Do you need a degree yes and no, some jobs like the high level require it like CIO (Chief Information Officer) (degree required) Engineer,programmer level 3, IT manager all of these require degrees and work experience. So what's wrong with taking some community college or learning annex classes. They cover programming (writing code) Networking (connecting computers together, think the internet) Hardware maintenance (opening computers and replaces broken parts or fixing viruses overloading the Operating System) Tech support, Network administration.
If you work for a small company they may hire you on into the IT roll, which could be systems administrator if the current person is too expensive, or if they don't have enough people. They will most-likely require you to take some classes. They might also encourage you to get a degree and/or certification. Small companies have people that have to do it all including programming and fixing viruses to running the servers.
Common certification are A+ (hardware maintenance) CCNA (Networking) (MCSE for Microsoft certified system engineer)
If you go and take classes in your colleges/universities computer department you could work in that departments in one of the labs or working on the computers for the college as well. An advantage of working for your school is they have a record of what you have done. Disadvantage is the money not great, but its a job and work experience. Also, I like my job because my supervisors and co-workers are cool, my co-workers are my classmates.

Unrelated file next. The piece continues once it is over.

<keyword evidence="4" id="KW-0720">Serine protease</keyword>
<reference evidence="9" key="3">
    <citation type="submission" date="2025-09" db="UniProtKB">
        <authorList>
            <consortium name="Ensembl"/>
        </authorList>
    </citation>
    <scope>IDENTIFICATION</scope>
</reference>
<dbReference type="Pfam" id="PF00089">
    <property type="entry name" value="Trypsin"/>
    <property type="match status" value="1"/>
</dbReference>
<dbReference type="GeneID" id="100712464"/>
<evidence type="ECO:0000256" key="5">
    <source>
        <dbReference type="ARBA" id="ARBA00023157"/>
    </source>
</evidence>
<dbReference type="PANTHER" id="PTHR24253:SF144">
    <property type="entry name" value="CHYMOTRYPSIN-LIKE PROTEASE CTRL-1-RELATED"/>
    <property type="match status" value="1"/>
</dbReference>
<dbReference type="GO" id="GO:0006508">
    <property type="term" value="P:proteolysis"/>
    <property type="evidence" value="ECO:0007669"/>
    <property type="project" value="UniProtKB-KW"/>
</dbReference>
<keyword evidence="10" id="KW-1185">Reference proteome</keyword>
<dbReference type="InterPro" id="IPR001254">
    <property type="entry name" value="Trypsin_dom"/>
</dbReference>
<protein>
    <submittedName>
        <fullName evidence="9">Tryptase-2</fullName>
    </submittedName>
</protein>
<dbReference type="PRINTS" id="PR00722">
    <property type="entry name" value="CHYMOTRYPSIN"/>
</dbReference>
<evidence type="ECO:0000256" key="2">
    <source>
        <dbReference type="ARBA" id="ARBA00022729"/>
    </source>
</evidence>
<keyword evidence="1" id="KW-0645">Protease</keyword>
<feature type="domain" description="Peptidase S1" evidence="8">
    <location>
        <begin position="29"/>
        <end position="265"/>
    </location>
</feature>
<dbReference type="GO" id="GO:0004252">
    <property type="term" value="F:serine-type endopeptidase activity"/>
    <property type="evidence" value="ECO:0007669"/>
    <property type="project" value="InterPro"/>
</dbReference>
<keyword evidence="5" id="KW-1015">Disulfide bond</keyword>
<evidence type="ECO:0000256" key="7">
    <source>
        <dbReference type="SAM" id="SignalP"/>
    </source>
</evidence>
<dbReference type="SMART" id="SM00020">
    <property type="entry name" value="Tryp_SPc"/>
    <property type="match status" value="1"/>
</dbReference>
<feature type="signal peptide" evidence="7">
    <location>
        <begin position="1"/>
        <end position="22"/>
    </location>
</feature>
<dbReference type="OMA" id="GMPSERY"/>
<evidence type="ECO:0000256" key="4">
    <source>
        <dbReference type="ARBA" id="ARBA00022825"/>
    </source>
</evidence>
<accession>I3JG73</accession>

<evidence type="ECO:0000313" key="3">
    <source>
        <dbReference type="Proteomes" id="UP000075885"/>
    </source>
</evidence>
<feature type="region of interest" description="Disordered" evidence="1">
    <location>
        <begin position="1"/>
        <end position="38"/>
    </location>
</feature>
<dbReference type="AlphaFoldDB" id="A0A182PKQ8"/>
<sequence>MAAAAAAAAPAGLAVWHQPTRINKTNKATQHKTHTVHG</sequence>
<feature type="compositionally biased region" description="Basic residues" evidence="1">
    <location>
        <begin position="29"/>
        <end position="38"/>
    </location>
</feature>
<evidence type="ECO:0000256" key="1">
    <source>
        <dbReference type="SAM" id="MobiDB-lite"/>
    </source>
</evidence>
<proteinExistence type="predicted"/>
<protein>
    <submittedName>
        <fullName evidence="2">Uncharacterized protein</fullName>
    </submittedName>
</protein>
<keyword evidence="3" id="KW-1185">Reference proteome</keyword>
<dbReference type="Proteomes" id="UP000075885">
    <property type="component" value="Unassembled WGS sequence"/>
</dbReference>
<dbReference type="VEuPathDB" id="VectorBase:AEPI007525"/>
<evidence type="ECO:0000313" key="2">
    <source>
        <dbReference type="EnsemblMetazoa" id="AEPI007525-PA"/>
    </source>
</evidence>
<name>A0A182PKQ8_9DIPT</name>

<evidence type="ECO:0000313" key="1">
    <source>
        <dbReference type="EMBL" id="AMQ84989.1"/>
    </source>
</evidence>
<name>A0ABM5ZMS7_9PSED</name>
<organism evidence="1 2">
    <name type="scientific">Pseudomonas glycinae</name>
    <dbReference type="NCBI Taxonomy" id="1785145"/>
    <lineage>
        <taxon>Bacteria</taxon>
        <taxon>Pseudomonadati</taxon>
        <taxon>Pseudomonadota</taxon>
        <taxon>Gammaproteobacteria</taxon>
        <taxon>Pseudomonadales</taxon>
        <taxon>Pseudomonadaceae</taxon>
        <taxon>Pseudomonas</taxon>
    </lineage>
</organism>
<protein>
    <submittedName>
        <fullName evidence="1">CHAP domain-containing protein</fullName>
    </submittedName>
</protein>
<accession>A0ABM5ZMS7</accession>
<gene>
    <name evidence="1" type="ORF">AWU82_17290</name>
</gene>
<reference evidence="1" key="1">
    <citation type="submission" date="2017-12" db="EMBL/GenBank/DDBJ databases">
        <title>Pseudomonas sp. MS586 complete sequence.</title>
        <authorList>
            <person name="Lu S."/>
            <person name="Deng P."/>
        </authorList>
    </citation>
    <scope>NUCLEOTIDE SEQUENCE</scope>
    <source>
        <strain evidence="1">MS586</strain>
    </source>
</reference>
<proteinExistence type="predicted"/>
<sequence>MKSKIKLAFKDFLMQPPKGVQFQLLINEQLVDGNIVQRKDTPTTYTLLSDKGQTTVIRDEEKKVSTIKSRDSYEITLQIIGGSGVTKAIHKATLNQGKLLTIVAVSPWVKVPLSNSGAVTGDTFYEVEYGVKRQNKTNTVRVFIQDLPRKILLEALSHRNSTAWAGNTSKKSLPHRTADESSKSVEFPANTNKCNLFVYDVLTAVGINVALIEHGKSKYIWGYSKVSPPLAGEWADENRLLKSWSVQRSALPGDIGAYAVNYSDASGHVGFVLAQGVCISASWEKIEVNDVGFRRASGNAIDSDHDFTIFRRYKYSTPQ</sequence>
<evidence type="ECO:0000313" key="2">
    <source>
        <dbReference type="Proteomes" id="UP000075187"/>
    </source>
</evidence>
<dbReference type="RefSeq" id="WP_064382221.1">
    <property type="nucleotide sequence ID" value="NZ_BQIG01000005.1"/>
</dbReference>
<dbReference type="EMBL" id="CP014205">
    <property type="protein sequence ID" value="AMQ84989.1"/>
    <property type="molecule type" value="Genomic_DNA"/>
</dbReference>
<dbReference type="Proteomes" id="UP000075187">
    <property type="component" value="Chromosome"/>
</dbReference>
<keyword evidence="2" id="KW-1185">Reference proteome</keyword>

Ok so for the ones that don't require a degree is data entry, some tech support jobs (level 1), cable installer (this could be the person who install tv cable or network cables) some small companies only require the certifications, large ones like Intel, Charles Schwab and Any medical service provider will require lots of education, certifications and work experience sorry its just the way it works. A way around is to work as a contractor for a temp firm. Also, Intel uses many contracting firms, but since the down turn more experience people are taking the entry level jobs so they at least have a job. Getting in is the hardest part. That's why I recommend going to school because then you make contacts. Instructors can write recommendation letters, or other students might know of available jobs or contacts. Also, most colleges have a job board recruiting site for business not military.
You can go into the military but unless that is something you really want to do there are other ways in, the internet originally called ARPANET was started by the United States Department of defense so in case of a Nuclear war scientist and key figures could still continue to do business.. Yip, I included a wiki link about it because its a little off-topic but still cool.
I did answer a question very similar to this one. please click here